• Trigonometric functions – a function of an angle expressed as the ratio of two of the sides of a right triangle that contain that angle
  • Trigonometric functions are called circular functions because they are based on the unit circle (circle with radius of 1 unit and center at the origin) and right triangle relationships within the circle.
    • Sine (sin x or sin )
    • Cosine (cos x or cos )
    • Tangent (tan x or tan )
    • Cotangent (cot x or cot )
    • Secant (sec x or sec )
    • Cosecant (csc x or csc )
  • Special angles
    • Degrees
      • Multiples of 30°
      • Multiples of 60°
      • Multiples of 45°
  • Special right triangles – right triangles which have angles that measure 30°– 60°– 90° or 45°– 45°– 90°
    • In a 45°– 45°– 90° triangle, the proportions of the sides are 1x:1x:x.
    • In a 30°– 60°– 90° triangle, the proportions of the sides are 1x:x:2x.
    • Special angles as reference angles

Relate

THE VALUES OF TRIGONOMETRIC FUNCTIONS AT THE SPECIAL ANGLES IN MATHEMATICAL AND REAL-WORLD PROBLEMS

Including, but not limited to:

  • Mathematical problem situations
  • Real-world problem situations

Note(s):

  • Grade Level(s):
    • Geometry determined side lengths of right triangles using the Pythagorean Theorem and the relationships of special right triangles (30°– 60°– 90° and 45°– 45°– 90°).
    • Geometry used the trigonometric ratios (sine, cosine, and tangent) to determine triangle side lengths and angle measures.
    • Precalculus extends trigonometric ratios from angles in triangles to include any real radian measure.
    • Precalculus generalizes the relationships of special right triangles to determine the values of the trigonometric functions of any multiple of 30° or 45°.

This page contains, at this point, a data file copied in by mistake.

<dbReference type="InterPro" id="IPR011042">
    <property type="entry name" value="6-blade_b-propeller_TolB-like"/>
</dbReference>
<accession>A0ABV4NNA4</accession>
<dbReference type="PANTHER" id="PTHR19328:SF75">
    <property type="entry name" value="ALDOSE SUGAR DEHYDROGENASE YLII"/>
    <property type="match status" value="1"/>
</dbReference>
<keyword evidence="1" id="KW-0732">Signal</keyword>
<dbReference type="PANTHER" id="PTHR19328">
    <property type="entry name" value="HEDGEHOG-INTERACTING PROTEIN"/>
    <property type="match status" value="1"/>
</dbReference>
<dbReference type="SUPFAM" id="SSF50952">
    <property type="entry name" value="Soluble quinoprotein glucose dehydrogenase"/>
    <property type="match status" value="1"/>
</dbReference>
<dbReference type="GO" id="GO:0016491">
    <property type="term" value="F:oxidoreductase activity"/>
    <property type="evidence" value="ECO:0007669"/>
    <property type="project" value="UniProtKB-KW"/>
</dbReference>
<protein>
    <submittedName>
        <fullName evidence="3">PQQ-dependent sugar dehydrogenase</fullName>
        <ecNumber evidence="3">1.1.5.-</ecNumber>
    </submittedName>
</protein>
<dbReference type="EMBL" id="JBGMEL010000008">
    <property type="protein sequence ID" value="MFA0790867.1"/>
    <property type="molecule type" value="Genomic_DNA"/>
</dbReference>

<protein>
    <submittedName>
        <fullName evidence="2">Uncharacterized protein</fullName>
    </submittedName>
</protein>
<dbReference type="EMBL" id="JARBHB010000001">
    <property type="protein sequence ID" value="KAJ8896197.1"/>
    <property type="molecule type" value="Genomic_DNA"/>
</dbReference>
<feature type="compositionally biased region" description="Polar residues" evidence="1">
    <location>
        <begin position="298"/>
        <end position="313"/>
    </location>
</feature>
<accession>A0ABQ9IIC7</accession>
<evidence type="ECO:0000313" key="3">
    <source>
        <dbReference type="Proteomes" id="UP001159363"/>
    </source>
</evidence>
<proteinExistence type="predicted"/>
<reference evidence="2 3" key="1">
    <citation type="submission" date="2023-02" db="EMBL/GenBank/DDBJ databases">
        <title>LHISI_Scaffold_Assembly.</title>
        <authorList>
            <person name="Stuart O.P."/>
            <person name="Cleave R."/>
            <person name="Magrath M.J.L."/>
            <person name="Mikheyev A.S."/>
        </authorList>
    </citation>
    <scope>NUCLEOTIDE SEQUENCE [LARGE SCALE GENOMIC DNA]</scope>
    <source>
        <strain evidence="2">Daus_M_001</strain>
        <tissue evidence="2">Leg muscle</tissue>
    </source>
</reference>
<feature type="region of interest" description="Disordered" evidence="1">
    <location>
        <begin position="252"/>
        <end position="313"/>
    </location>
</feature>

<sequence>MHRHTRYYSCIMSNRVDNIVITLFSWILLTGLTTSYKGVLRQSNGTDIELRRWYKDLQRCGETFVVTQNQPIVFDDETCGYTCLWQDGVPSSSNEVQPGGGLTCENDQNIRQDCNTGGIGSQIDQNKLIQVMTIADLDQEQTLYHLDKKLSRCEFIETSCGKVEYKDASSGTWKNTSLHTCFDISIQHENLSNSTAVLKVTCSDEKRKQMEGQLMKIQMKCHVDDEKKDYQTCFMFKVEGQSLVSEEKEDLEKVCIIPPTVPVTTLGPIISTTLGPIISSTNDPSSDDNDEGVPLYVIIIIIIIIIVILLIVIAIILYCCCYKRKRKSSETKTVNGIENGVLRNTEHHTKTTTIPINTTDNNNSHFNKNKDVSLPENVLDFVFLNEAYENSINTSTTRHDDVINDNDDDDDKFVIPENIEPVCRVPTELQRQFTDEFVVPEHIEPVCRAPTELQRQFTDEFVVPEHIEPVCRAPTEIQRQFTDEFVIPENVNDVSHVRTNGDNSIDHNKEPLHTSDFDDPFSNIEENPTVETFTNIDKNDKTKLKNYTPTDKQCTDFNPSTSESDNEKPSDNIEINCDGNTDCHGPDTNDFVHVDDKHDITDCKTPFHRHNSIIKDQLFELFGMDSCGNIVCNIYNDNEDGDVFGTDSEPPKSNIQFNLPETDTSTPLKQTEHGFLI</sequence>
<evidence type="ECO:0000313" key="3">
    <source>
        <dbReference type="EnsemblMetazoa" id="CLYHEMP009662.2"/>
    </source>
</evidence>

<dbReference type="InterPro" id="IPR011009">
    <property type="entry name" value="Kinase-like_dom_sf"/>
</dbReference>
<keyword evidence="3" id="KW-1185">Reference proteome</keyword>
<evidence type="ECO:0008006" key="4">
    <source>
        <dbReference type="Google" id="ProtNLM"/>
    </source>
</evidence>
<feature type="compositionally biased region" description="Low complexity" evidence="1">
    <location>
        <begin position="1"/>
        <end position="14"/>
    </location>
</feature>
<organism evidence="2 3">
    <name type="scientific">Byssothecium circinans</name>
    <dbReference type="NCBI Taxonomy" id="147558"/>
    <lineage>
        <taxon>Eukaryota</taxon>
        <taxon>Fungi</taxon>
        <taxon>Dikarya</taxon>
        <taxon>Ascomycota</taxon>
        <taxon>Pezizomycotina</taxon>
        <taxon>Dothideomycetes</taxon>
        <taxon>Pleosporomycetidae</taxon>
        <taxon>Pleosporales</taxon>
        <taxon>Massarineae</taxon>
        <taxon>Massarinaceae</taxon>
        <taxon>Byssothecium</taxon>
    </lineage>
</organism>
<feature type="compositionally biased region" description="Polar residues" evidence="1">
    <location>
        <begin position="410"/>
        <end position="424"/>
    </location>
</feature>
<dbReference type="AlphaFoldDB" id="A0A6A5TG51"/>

• Various mathematical process standards will be applied to this student expectation as appropriate.
  • TxCCRS:
    • III. Geometric Reasoning
      • A3 – Recognize and apply right triangle relationships including basic trigonometry.
    • VIII. Problem Solving and Reasoning
    • IX. Communication and Representation
    • X. Connections 
P.4 Number and measure. The student uses process standards in mathematics to apply appropriate techniques, tools, and formulas to calculate measures in mathematical and real-world problems. The student is expected to:
P.4E Determine the value of trigonometric ratios of angles and solve problems involving trigonometric ratios in mathematical and real-world problems.

Determine

THE VALUE OF TRIGONOMETRIC RATIOS OF ANGLES

Including, but not limited to:

  • Right triangles
    • If △ABC has a right angle at C
  • Trigonometric ratios – a ratio of the measures of two sides of a right triangle based on their position in relation to an acute angle in the right triangle
      
  • Right triangles on the coordinate grid for any radius value
    • Trigonometric functions of an angle in standard position whose terminal side passes through the point (xy)
      • sin  = , where r = 
      • cos  = , where r = 
      • tan  = 
      • cot  = 
      • sec  = , where r = 
      • csc  = , where r = 

Solve

PROBLEMS INVOLVING TRIGONOMETRIC RATIOS

Including, but not limited to:

  • Mathematical problem situations involving right triangles
    • Finding side lengths and angle measures of right triangles
    • Determining trigonometric values
    • Applying trigonometric values
    • Applying the Pythagorean Theorem
    • Determining measures of right triangles on a coordinate grid for any radius value
  • Real-world problem situations
    • Problems involving right triangles
    • Problems involving distances and angles